Space 'race' no more: Why collaboration is the future
Updated 00:10, 22-Jun-2021
Gary Parkinson


There's no such thing as the space race anymore – and the president of the International Astronautical Federation (IAF) couldn't be happier about it. 

Whereas once upon a time, space exploration was part of a potentially deadly ideological struggle between the U.S. and the USSR, nowadays collaboration is key, explains Pascale Ehrenfreund, the Austrian astrophysicist who heads the IAF.

"In space exploration, international [collaboration] is really something crucial because it helps us to exploit worldwide expertise, to share costs, reduce duplication, and in particular also building common interests and forming the next generation."

Whereas once, any such collaboration would have been bilateral, it is now multinational. Besides the U.S., Russia and China, Ehrenfreund mentions the the European Space Agency, Japan and India alongside newer players such as Turkey, Poland and the United Arab Emirates.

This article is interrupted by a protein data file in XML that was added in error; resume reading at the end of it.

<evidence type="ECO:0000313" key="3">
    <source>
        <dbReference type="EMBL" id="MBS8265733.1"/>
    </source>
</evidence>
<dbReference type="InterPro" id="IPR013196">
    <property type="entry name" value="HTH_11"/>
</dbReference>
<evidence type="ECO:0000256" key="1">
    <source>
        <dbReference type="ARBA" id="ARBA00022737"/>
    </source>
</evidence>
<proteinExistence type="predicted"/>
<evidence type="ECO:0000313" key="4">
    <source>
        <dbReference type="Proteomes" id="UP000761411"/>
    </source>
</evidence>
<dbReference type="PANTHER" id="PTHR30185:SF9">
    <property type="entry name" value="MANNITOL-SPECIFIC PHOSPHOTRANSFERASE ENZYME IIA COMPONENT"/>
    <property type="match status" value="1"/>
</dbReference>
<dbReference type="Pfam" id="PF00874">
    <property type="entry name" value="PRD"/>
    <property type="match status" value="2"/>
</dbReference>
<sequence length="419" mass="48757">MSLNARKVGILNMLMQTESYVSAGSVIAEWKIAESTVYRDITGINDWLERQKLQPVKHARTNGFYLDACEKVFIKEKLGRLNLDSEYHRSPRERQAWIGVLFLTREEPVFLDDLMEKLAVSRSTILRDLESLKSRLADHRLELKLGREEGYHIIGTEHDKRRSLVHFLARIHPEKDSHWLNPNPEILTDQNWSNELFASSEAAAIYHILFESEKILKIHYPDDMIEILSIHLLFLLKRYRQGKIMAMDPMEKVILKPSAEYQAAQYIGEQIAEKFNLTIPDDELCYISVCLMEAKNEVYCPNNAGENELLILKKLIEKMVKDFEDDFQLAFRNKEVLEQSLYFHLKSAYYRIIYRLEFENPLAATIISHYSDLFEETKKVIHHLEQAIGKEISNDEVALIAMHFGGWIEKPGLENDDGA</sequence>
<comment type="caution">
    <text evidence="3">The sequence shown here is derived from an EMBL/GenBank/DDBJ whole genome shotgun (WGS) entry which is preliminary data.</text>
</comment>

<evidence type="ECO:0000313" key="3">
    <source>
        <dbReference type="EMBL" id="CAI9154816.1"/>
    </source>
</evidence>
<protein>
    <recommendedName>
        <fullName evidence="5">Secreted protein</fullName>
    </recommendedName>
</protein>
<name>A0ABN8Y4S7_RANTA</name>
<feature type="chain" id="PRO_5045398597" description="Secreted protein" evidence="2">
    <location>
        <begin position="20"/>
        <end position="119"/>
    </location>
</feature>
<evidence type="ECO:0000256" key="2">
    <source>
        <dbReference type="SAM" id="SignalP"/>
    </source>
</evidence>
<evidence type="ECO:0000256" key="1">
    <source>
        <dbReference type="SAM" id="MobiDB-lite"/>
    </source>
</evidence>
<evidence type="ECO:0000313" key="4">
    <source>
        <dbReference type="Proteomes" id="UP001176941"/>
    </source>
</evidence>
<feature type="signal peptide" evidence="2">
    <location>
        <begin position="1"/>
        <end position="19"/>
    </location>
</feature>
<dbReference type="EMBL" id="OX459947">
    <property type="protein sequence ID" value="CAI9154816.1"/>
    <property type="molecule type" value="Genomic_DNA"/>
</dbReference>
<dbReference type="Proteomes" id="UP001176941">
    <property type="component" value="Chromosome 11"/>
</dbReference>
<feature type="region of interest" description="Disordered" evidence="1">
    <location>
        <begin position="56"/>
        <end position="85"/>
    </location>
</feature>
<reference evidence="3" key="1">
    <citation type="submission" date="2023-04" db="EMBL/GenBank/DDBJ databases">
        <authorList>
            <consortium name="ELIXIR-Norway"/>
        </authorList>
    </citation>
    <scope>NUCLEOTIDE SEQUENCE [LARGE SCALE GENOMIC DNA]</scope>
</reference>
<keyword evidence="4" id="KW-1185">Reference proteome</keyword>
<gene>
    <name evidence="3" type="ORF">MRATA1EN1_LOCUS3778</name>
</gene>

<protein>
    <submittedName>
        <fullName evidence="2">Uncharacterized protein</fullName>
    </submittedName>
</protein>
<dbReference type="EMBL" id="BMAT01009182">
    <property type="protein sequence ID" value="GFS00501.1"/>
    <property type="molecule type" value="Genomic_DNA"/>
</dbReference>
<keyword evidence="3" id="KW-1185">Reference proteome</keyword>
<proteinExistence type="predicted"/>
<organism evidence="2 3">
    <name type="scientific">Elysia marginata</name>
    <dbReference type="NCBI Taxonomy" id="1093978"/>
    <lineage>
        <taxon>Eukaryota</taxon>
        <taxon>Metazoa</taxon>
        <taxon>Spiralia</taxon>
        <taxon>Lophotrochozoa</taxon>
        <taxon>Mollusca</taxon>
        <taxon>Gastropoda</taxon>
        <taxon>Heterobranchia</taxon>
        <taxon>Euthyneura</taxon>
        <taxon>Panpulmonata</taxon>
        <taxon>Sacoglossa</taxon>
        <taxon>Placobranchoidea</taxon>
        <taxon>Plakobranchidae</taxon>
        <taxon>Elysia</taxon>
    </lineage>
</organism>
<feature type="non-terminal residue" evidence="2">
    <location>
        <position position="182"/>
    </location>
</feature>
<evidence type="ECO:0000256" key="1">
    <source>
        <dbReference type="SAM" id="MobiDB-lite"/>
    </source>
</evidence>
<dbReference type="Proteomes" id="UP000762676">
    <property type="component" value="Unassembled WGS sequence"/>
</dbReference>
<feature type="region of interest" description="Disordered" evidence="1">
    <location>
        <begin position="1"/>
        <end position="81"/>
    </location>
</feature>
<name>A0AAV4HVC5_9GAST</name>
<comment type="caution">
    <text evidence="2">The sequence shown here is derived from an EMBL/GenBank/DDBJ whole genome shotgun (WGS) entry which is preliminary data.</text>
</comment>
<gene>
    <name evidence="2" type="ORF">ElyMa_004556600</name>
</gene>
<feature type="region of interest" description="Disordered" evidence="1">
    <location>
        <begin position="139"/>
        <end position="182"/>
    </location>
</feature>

Pascale Ehrenfreund welcomes multinational collaboration as humans continue to look to space. /CGTN

Pascale Ehrenfreund welcomes multinational collaboration as humans continue to look to space. /CGTN


Speaking to CGTN at the Global Space Exploration Conference in Saint Petersburg, Russia, Ehrenfreund welcomed multinational attempts to collaborate on lunar missions. "There is big cooperation in these plans, making the lunar surface an important international ground for exploration. There will be international astronauts going to the moon very soon."

There are also plans to send humans to Mars and, while Ehrenfreund recognizes the difficulties of such a mission, she welcomes the innate human curiosity that propels exploration. 

"Bringing people to Mars is still a really technical challenge, and it's not so easy," she says. "What is important is to have this ambition – to conquer and to explore space, to go further and to make technological advances. And this is something that all nations have shown here, and I'm pretty sure that also in political circles space is a very, very important topic."


Interview by Stephen Cole and Francesca Della Penna

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